Faith in humanity has been maintained, as it hasn’t turned illustrious titles into a lowest common denominator den of salacious celebrity gossip, but the tone has changed on each one (some more than others). They’re a bit more human, a bit more local paper-like, and a bit broader.
It’s a nice experiment that suggests an interesting, disruptive way forward. Because who’s to say that there couldn’t be a more collaborative way of setting the news agenda: more dialogue, less didactic…and better than the ‘send us your pictures of the snow’-school of engagement we currently have.
Brands have been talking about ‘conversations’ with customers for a few years now. Maybe it’s time for news outlets to do the same?
Now, I distinctly remember being sat in a bar with a colleague of mine 3 years ago and saying something along the lines of, “wouldn’t it be cool to build an app that uses visual recognition technology and crowdsourcing to find similar products for sale online”.
Now, I didn’t read that article today and suddenly think that someone in that bar must have overheard me, stole this ‘genius’ idea, managed to secure VC funding and then has spent the last 3 years in a garage on the outskirts of silicon valley coding away to make it into a reality and in doing so has potentially re-imagined the future of mobile commerce. But I did wonder, “why the hell didn’t I do it?”.
Then I realised it’s because I’m a Creator not a Mobiliser. You see, according to Idris Mootee there are 4 key stages to successful innovation in design thinking* and these stages all require a very different type of personality. He states the following:
Create > Mobilise > Refine > Execute.
Everything starts with an idea, and there is no question that every organization needs new ideas to remain competitive in a rapidly changing world. There are people who can come up with ideas without really working at them; they see possibilities everywhere. There are also others who, by looking at data and making sense of even disparate data, come up with new ideas. Creating is more than being creative. It’s about seeing beyond, about seeing the possibilities.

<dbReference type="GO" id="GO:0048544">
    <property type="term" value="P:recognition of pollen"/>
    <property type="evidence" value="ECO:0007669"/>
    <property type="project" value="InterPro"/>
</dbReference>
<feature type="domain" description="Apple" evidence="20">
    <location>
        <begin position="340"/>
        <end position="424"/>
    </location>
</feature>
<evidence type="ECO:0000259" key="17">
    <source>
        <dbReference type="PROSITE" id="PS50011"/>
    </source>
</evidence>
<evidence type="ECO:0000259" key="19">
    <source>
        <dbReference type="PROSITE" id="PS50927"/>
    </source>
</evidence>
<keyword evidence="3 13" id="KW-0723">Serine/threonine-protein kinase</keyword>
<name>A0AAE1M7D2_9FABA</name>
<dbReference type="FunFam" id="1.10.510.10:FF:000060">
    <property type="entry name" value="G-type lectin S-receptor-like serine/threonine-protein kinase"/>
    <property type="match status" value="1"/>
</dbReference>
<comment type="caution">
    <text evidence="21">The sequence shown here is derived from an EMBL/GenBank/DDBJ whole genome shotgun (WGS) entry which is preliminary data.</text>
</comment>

Many great ideas have died on the vine because they weren’t picked up or never gathered enough momentum to push them forward. Perhaps the person championing the idea couldn’t convince others. On the other hand, some people are good at making things happen; they have developed the ability to sell others on an idea and to get their support for the idea’s implementation. They tell great stories and understand organizational dynamics. They can mobilize.
Refiners often play the devil’s advocate role, asking the challenging “What if?” questions. Refiners’ talents for analysis and attention to detail are often undervalued because they tend to challenge both the Creator and Mobilizer. But those responsible for developing an innovation further should beware: Don’t implement a new idea until you have listened to what the Refiners have to say.
The dustbin of business history is filled with great ideas - but they’re in the dustbin because they were poorly executed. Whether it was due to a lack of follow through or a lack of team cohesion, the execution failed - and execution is important because it is the difference between being successful and not. Individuals must execute – on their assigned roles, and the team must execute by bringing the innovation to market exactly as planned. In the end it’s all in the execution.